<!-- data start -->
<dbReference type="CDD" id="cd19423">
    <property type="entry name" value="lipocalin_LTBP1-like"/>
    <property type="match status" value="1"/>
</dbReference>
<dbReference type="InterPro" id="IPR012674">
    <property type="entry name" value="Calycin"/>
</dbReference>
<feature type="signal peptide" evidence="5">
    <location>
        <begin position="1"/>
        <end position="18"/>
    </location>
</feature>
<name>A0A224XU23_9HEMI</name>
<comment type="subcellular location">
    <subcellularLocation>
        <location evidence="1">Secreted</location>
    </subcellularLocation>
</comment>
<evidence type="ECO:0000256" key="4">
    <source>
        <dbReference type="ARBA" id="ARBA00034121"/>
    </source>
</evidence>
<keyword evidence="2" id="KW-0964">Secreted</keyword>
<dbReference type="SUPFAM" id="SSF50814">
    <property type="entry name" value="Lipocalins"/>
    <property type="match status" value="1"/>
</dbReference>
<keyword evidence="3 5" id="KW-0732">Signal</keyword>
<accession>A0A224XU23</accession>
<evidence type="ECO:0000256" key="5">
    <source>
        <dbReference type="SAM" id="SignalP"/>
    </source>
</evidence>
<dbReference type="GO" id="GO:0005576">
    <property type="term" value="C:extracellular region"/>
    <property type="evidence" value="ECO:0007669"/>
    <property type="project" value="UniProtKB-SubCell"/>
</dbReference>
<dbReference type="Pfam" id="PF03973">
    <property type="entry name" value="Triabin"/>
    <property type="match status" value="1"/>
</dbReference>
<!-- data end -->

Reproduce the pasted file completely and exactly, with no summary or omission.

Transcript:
<dbReference type="CDD" id="cd19423">
    <property type="entry name" value="lipocalin_LTBP1-like"/>
    <property type="match status" value="1"/>
</dbReference>
<dbReference type="InterPro" id="IPR012674">
    <property type="entry name" value="Calycin"/>
</dbReference>
<feature type="signal peptide" evidence="5">
    <location>
        <begin position="1"/>
        <end position="18"/>
    </location>
</feature>
<name>A0A224XU23_9HEMI</name>
<comment type="subcellular location">
    <subcellularLocation>
        <location evidence="1">Secreted</location>
    </subcellularLocation>
</comment>
<evidence type="ECO:0000256" key="4">
    <source>
        <dbReference type="ARBA" id="ARBA00034121"/>
    </source>
</evidence>
<keyword evidence="2" id="KW-0964">Secreted</keyword>
<dbReference type="SUPFAM" id="SSF50814">
    <property type="entry name" value="Lipocalins"/>
    <property type="match status" value="1"/>
</dbReference>
<keyword evidence="3 5" id="KW-0732">Signal</keyword>
<accession>A0A224XU23</accession>
<evidence type="ECO:0000256" key="5">
    <source>
        <dbReference type="SAM" id="SignalP"/>
    </source>
</evidence>
<dbReference type="GO" id="GO:0005576">
    <property type="term" value="C:extracellular region"/>
    <property type="evidence" value="ECO:0007669"/>
    <property type="project" value="UniProtKB-SubCell"/>
</dbReference>
<dbReference type="Pfam" id="PF03973">
    <property type="entry name" value="Triabin"/>
    <property type="match status" value="1"/>
</dbReference>